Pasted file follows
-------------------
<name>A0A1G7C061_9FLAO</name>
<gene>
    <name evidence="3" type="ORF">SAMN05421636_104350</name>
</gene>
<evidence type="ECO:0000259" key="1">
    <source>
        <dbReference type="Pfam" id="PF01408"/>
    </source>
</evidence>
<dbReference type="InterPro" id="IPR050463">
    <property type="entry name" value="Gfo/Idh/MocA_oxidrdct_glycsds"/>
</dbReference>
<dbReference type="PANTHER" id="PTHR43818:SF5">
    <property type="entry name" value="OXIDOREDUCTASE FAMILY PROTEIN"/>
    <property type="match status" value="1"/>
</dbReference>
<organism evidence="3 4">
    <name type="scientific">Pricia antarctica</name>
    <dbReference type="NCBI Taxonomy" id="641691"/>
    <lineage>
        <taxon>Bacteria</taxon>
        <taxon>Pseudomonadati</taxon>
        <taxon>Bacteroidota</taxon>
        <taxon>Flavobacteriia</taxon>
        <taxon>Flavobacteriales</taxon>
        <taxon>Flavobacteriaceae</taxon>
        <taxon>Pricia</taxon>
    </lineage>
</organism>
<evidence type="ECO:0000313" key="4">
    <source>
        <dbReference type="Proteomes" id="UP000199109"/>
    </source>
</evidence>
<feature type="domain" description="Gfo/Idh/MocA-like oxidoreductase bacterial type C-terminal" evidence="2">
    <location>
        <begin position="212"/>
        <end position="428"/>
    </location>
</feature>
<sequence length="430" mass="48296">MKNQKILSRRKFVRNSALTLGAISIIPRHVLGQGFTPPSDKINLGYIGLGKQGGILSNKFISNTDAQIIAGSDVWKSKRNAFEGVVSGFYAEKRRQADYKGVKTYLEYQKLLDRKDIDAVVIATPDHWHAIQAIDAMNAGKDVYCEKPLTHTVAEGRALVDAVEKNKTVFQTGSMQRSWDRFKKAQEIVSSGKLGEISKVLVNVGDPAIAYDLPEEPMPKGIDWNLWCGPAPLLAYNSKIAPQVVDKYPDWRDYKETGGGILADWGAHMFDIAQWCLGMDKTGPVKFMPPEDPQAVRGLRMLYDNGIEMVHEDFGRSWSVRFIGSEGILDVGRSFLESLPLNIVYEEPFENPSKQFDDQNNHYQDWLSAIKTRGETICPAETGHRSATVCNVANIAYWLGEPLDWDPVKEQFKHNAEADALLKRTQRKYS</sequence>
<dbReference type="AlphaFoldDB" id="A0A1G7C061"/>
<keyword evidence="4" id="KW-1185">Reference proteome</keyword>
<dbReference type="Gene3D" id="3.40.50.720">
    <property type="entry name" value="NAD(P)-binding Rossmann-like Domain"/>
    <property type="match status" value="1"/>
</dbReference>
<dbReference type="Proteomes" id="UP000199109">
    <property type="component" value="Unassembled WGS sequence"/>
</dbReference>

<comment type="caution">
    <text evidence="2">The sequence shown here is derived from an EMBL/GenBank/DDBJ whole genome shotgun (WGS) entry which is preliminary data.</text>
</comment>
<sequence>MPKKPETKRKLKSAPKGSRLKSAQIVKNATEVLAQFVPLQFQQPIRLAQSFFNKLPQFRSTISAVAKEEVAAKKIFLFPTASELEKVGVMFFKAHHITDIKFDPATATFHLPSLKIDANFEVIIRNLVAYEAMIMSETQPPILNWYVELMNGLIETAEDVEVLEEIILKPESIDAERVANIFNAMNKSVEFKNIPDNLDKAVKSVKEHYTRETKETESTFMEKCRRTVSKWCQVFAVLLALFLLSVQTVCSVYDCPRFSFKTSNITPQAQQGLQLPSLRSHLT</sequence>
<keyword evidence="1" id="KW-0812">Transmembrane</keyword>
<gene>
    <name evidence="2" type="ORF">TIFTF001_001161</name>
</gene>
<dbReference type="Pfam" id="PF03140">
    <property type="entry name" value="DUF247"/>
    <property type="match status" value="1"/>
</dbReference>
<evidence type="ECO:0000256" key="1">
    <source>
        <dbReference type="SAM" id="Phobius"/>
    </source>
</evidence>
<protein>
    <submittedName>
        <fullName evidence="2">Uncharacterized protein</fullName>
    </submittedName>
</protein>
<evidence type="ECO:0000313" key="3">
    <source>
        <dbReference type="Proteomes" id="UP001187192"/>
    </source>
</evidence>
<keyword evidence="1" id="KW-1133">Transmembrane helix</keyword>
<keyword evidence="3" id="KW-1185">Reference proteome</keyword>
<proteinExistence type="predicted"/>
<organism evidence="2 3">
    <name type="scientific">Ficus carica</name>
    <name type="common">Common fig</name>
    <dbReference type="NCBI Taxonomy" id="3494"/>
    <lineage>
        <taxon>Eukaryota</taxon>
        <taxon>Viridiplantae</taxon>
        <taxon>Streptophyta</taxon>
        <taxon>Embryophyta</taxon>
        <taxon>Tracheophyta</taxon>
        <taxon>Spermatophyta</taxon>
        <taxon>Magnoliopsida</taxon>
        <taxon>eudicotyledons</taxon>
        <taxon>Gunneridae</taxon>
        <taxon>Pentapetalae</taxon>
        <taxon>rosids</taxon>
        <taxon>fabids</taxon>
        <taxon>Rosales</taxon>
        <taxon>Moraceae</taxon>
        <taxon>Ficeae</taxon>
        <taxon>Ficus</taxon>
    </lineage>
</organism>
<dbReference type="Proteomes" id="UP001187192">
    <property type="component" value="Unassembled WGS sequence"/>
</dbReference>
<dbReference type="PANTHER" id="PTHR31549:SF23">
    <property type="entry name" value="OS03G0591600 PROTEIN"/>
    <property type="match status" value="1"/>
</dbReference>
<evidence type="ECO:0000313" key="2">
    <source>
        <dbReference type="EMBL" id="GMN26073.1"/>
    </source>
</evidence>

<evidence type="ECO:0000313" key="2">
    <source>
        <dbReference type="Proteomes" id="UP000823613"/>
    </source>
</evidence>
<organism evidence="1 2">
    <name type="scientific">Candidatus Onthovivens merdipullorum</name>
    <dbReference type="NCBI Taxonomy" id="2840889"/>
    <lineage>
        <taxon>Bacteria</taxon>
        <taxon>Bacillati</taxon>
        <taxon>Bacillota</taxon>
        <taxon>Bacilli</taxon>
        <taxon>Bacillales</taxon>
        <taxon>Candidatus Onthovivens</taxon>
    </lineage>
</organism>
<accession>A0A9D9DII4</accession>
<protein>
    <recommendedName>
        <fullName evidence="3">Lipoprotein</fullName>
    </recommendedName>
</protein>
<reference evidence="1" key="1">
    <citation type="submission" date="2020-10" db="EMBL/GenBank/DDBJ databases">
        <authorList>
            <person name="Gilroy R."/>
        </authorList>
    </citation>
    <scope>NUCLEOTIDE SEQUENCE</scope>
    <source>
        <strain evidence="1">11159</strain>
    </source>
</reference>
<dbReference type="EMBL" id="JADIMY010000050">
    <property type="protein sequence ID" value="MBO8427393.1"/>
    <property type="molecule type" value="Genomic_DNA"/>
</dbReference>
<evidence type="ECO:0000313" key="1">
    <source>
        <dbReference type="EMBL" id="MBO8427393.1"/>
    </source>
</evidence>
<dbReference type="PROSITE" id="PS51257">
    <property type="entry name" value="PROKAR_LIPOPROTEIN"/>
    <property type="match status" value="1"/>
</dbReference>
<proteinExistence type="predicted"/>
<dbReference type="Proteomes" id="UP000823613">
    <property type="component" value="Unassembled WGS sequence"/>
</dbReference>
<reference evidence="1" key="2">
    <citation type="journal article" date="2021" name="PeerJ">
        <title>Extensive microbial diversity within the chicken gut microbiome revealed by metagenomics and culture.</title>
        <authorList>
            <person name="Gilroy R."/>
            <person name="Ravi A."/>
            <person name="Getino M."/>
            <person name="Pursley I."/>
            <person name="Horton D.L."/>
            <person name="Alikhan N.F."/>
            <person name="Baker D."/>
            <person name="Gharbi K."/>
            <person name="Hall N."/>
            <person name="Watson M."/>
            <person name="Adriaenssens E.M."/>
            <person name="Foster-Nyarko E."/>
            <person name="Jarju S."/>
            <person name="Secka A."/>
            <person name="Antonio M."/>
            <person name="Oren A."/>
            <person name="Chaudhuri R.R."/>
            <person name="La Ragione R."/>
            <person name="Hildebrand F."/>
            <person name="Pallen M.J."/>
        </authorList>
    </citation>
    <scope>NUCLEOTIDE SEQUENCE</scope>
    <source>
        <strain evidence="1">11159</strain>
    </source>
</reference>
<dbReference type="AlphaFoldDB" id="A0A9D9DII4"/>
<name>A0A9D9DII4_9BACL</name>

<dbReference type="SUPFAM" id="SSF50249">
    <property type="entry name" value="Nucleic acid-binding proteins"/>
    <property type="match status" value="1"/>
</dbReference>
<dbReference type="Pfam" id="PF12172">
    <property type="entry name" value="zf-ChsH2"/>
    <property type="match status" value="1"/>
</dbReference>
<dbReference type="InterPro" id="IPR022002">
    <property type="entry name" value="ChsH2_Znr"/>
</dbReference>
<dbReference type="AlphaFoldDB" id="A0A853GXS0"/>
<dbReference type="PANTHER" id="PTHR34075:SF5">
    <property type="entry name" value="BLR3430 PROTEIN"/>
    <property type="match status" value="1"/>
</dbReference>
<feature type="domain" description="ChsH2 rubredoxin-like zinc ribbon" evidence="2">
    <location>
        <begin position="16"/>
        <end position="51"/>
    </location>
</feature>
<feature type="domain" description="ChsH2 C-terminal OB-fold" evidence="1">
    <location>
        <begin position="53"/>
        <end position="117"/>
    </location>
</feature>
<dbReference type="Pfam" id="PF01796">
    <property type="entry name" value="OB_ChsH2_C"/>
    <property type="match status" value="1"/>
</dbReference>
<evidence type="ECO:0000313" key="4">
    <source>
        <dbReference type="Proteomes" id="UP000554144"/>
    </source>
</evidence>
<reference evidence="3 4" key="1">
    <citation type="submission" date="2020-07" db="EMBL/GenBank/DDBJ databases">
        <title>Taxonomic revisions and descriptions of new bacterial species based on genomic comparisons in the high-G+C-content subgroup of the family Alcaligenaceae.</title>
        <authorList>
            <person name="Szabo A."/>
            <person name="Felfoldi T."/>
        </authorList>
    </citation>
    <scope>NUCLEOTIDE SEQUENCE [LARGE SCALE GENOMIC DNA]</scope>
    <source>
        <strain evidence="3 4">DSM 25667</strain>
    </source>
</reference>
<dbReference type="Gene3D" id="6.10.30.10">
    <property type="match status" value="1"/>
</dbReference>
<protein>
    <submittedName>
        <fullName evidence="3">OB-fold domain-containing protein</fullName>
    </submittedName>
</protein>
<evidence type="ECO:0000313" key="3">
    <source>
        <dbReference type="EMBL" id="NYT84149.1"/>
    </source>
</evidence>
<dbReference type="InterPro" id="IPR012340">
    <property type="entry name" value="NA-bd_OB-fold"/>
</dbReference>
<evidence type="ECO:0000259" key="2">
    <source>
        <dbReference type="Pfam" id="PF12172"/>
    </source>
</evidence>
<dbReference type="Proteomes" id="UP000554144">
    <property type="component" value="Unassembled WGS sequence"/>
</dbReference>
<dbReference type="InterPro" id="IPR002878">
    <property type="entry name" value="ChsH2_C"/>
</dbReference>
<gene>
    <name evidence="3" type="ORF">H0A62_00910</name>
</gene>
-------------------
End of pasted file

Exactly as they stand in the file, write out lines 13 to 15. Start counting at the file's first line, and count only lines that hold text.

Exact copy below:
<dbReference type="PANTHER" id="PTHR43818:SF5">
    <property type="entry name" value="OXIDOREDUCTASE FAMILY PROTEIN"/>
    <property type="match status" value="1"/>